So I’ve decided to take a formal stand. This week, I launched, a destination for me to post thoughts about and defense of my very phone. There are others like me out there, bravely venturing into a world where needing directions requires asking a live human for help, where taking a picture requires an independent photographic device, where playing Words With Friends is limited to the other fifteen Internet-connected devices we carry around in our bags. Smartphoneless is for the rest of us, the quasi-untethered who walk among the masses.

I may be an idiot by birth, but I use a flip phone by choice.

Follow along with my smartphoneless life, if you wish.

Why I’m Starting The #BergChat

The Heidelberg
Dear University of Missouri J-Schooler,

I remember when I was but a wee undergrad. The year was 2009. A young man named Barack Obama had taken stewardship of our country. The economy was in the crapper. I drove around in a Chevy TrailBlazer with vanity plates.

Much has changed since then. (The Blazer no longer has vanity plates.) But one thing hasn’t:

At our alma mater, the University of Missouri, there exist two distinct sectors of our esteemed School of Journalism: the school itself, and the Reynolds Journalism Institute.[1. I should note here: Counsel has advised me to cease and desist referring to them as my personal Daddy Warbucks.] The J-school is doing some awesome stuff. So is RJI.

Problem is, we’re not always doing great stuff together.

Even though these clusters exist within the same damn building, there’s still a gap between the two. Young J-schoolers dare not venture into RJI. Us RJIers would rather not wander off into the J-school.[2. Except on occasions when there’s free food over in Walter Williams.]

Here’s the point: there’s some pretty incredible Journalism Stuff™[3. Trademark of Oshinsky, Inc., 2011.] going on in Columbia, MO, and there need not be a gap between RJI and the J-school.

So I’m launching a new thing this year: The #BergChat. It’s a weekly session in which I’ll invite anyone from the J-school community to sit down with me for 30 minutes to talk about… well, whatever you want. An idea you’ve got. A question you’ve been afraid to ask. A resume you’d like an extra pair of eyes on.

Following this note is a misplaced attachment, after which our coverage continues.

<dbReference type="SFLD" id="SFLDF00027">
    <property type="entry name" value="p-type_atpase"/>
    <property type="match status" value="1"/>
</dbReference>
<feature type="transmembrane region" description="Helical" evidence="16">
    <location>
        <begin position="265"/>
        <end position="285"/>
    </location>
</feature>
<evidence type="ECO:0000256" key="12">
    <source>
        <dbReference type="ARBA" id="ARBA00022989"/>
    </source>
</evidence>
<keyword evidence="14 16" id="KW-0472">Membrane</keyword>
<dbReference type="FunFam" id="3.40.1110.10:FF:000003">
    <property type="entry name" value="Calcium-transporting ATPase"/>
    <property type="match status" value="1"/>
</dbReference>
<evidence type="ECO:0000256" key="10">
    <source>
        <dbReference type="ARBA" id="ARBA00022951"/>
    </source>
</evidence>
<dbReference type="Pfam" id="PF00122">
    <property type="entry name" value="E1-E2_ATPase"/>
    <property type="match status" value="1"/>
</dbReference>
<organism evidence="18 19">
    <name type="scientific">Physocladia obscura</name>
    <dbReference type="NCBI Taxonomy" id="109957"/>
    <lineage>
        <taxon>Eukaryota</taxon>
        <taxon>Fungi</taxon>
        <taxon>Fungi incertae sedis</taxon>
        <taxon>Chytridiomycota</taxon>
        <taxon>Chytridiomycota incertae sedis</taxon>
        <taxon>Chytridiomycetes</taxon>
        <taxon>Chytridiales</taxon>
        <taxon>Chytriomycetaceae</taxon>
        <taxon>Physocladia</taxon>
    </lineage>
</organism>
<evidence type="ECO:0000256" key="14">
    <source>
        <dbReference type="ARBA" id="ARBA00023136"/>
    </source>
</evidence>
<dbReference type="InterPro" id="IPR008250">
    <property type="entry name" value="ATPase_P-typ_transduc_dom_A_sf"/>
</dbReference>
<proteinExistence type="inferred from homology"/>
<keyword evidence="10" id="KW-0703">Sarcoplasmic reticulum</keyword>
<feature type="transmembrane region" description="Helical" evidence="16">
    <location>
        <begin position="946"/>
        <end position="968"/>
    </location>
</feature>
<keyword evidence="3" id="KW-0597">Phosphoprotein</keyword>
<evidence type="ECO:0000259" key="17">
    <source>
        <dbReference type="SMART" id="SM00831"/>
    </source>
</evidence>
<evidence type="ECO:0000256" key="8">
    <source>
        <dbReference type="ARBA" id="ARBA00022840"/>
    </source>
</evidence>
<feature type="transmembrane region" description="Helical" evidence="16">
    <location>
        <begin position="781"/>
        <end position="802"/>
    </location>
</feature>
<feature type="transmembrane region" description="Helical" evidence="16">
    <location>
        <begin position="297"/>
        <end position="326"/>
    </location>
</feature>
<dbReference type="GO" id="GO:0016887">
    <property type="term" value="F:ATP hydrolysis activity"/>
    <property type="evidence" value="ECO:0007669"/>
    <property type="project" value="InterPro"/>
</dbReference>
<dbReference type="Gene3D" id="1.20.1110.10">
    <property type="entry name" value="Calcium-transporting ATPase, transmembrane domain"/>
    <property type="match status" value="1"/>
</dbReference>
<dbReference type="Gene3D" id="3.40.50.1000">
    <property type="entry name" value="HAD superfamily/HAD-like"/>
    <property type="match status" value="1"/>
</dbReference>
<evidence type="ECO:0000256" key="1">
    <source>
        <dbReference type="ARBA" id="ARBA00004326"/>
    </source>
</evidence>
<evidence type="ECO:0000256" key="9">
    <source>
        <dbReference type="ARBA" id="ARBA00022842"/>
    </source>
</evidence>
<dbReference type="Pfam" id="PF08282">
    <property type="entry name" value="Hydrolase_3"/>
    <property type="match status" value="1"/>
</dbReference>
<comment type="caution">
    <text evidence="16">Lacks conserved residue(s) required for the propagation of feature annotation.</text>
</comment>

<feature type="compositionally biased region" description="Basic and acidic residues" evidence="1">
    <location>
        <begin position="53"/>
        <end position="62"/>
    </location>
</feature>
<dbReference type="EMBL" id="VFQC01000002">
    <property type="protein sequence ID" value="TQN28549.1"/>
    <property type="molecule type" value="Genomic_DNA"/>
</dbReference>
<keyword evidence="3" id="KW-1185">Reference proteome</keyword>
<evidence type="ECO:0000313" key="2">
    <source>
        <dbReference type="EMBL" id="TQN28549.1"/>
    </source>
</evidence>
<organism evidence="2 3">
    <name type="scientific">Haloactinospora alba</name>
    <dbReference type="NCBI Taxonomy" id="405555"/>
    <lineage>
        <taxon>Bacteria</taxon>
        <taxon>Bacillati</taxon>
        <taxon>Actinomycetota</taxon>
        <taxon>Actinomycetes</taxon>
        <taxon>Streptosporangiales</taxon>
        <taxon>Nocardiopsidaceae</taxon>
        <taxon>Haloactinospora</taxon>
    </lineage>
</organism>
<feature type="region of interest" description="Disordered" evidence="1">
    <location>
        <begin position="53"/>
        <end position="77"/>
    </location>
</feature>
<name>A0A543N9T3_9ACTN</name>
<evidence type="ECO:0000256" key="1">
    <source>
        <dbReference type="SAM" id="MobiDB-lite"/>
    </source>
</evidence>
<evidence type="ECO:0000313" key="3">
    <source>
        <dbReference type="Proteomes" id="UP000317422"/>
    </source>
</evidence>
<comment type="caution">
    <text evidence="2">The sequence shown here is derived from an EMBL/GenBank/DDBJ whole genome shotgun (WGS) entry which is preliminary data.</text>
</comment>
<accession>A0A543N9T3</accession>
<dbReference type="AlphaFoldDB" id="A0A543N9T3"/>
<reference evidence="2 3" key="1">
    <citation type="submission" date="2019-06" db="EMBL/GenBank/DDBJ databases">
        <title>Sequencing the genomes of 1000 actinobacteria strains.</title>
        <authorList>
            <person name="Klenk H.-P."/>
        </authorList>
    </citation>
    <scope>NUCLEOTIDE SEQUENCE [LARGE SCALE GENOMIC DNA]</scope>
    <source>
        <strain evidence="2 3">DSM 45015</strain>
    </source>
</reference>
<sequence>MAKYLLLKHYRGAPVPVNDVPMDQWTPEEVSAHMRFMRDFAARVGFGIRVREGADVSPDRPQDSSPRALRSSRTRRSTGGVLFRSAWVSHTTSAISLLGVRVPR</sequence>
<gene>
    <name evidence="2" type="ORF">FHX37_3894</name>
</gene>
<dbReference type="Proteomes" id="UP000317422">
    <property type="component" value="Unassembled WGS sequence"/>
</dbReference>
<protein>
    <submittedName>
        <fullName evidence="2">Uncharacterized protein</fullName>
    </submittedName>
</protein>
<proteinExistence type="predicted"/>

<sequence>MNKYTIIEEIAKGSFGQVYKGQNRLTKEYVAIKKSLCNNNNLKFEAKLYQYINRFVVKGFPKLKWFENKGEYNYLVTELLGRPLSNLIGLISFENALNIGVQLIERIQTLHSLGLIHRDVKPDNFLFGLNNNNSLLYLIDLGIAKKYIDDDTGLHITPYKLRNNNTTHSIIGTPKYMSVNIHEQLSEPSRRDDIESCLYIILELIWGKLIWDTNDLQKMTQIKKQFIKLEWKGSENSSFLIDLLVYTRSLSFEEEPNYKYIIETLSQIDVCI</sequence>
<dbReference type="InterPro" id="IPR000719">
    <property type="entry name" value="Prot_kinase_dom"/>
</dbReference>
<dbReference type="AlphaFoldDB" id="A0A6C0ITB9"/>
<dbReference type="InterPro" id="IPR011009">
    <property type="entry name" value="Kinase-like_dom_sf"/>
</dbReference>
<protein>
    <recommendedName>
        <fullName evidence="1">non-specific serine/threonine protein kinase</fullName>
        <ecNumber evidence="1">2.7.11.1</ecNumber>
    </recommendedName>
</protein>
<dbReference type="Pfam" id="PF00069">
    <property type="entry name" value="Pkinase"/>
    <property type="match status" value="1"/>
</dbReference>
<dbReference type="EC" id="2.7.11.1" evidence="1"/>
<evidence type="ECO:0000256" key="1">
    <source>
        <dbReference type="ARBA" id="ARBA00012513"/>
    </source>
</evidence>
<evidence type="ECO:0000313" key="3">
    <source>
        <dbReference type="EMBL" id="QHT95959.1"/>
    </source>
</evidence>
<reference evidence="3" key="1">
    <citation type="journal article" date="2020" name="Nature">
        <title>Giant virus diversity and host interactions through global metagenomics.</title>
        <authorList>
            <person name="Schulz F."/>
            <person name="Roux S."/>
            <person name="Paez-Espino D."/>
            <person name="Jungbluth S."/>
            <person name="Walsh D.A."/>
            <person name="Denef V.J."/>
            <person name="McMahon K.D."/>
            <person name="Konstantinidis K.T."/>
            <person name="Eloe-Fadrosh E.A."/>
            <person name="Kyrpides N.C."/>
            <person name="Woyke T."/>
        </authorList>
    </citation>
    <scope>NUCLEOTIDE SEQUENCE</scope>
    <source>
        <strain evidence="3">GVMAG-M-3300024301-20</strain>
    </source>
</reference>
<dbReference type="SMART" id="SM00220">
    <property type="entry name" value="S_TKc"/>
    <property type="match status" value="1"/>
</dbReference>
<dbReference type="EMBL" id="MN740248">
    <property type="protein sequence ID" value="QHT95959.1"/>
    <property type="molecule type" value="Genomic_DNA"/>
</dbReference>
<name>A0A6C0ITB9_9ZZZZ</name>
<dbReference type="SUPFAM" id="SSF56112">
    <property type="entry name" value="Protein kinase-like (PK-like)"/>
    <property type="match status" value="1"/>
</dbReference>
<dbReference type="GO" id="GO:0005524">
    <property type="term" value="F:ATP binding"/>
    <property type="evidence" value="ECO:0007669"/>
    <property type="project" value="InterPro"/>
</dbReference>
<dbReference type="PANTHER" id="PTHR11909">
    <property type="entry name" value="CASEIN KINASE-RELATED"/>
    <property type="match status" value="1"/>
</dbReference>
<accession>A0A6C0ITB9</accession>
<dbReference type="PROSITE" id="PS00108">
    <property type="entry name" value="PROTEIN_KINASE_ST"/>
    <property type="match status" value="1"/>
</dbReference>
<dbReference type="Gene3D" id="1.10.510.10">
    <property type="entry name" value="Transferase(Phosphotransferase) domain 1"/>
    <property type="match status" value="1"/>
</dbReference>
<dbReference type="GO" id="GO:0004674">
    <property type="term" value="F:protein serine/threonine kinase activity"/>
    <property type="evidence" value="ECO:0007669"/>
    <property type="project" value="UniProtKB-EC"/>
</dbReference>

And while we’re chatting, I’ll buy you a beer.[4. For free. Free, as in: no purchase necessary. Cash value of said beer must be less than or equal to $5. The #BergChat will end immediately if the #BergChat-ee attempts to buy a Natural Light with his/her free beer. These are my terms.]

Now, the fine print:

1. Every #BergChat must take place at the World Famous Heidelberg Restaurant. It’s tricky to find, so here are the Google Maps directions from the J-school for those who’ve never been:

View Larger Map

2. The #BergChat will last 30 minutes.

3. During said #BergChat, I will buy you a beer, or, if you’re not inclined/able, a drink of your choice.

4. To schedule a #BergChat, follow me on Twitter at @danoshinsky. Each week, I’ll be tweeting out times when I’ll be holding a #BergChat. I’ll open up a handful of half-hour slots. The first (pre-specified number) of folks to respond will be given a timeslot. All you have to do is show up and chat.

5. Each J-schooler gets exactly one #BergChat with me. After that, you’ll just have to stop by my office if you’d like to continue the conversation. Or agree to buy me lunch.[5. Hint: I’m a Noodles and Co. fan.]

6. The #BergChat can just be one-on-one, or it can be a group of students chatting. But I won’t take on a group that doesn’t fit in a Heidelberg booth. So essentially, it’s got to be a group of three or less.

Point is: I’m reaching out to you, the J-school population. It’s up to you to make the next step and get involved with what we’re doing at RJI.

See you at the Berg.


The $1,000 Father-Son Belly Challenge.

This is the kind of thing that I shouldn’t go doing. It’s not nice of me to take an old man’s money.

And yet, that’s just what I intend to do.

The old man in question just happens to be my old man, Bill Oshinsky (he’s the little fella you see in the photo below). And he’s got it fixed into that bald skull of his that he can get into better shape than me.

Day 1.

So we’ve made this bet: We’re going to spend a year getting into shape. And on Aug. 1, 2012, we’ll rendezvous to decide who’s got the better belly. Winner gets $1,000. Loser pays.

I’m not going to waste valuable kilowhatevers here on with this sort of nonsense, so we’ve set up one of them Tumblrs for you to follow along. Check out for more.